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HomeTown holds dedication ceremony for War on Terror monument 

Town holds dedication ceremony for War on Terror monument 

In November 2023, North Attleborough received a new monument that honored those who fought in the War on Terror. 

Two months after its arrival, the town held a dedication ceremony for that memorial, which is now located at Barrows Park.

Over 50 people filled the lobby at Town Hall on Saturday, Jan. 20 for the ceremony. Most of those in attendance were veterans who served in previous wars going as far back as World War II. Veterans Agent Steven Travers hosted the ceremony and invited veterans and town officials to speak about the importance of the new monument.

Town Manager Michael Borg said the monument reminded him of his service as a colonel in the army and his son, who recently joined the armed forces. Borg himself was deployed to Iraq during the War on Terror, leading battalions and helping rebuild towns throughout the country. He said it was through his experience in Iraq that he learned how to be a leader.

“The camaraderie and the bond that formed in the toughest of times have been the source of strength and inspiration in my own life,” Borg said. “These experiences shaped my approach to leadership and community service. Reinforcing my commitment to the Town of North Attleborough and its people.”

It was the town’s Veterans Advisory Board which came up with the idea of a monument dedicated to those who fought in the War on Terror. The original proposal was paused during the first months of the COVID-19 pandemic. In 2022, the board restarted the project and donations came in. One of these donors was Tom Tullie of California. Tullie, who grew up in North Attleborough, is the son of Tom Tullie Sr., the town’s former veterans agent. Tullie Sr. served in the Navy and passed away in 2022. When Tullie heard about the memorial, he was inspired to help raise money for the project.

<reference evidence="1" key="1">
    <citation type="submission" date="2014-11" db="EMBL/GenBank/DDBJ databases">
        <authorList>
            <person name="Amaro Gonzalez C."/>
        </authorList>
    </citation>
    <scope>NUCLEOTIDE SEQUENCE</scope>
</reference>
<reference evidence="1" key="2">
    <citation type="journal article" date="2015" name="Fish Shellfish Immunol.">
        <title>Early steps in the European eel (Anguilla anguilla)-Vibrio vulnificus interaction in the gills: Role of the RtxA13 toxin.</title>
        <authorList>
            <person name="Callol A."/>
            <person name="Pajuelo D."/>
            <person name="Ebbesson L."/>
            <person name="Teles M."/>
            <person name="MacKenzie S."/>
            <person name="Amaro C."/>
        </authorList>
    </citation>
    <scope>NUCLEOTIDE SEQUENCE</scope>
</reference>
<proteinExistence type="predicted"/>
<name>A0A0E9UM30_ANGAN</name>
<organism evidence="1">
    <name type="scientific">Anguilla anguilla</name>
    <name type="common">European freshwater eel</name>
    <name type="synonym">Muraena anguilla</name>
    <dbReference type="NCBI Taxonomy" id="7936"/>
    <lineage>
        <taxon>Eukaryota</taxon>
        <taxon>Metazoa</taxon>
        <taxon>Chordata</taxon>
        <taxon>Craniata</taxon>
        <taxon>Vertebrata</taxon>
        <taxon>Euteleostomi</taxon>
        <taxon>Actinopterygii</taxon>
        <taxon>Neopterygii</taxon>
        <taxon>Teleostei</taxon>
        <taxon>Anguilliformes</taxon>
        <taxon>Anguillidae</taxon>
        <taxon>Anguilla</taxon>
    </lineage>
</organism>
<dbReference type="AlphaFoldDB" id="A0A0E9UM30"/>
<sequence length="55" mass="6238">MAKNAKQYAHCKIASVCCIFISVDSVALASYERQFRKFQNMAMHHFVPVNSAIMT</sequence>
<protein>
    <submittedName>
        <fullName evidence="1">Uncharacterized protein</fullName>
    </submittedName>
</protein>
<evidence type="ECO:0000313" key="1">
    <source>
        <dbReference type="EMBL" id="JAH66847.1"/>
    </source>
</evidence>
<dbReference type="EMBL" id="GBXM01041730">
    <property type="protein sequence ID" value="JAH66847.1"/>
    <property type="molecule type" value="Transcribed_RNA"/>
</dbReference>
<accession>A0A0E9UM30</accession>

“It’s so great to be here today,” Tullie said. “When my dad passed away a couple years ago, I was looking for a way to enhance his memory. He did a lot for the community.”

The memorial also received funding through a state earmark worth $10,000 in the fiscal year 2024 budget secured by state Rep. Adam Scanlon (D-North Attleborough). In his speech, Scanlon said he did not have a clear memory of the events of Sept.11, 2001, as he was 5 years old at the time. Scanlon, like many members of Generation Z, said he learned about the War on Terror through school programs to honor those who died on Sept. 11, 2001. He told the crowd that he gained respect and reverence for those who served, and dedicated the funding to the veterans of North Attleborough.

“As a student in middle school, we heard about the untimely and unfortunate passing of Kyle Van De Giesen—a former North Attleborough High School football quarterback who was killed in Afghanistan in 2009,” Scanlon said. “That moment at our school took a lot of time, energy, and passion to remember his efforts and his family’s efforts, and that truly left an impact on me.”

After the ceremony, those attending had the chance to visit the memorial at Barrows Park. One veteran, who goes by “Double D,” said the monument meant more than just recognizing his efforts in the War on Terror. For Double D, the memorial was a symbol that honored his fallen comrades and reminded him that the town cares for him and his fellow veterans.

“Our mission continues and we will not surrender,” he said. “It means everything. On dark nights, the biggest thoughts for me were if anybody cares and if my time here matters to everyone. When I drive to a monument, it tells me that at least the individuals in this room have not forgotten, that I am not forgotten and that my soldiers are not forgotten.”

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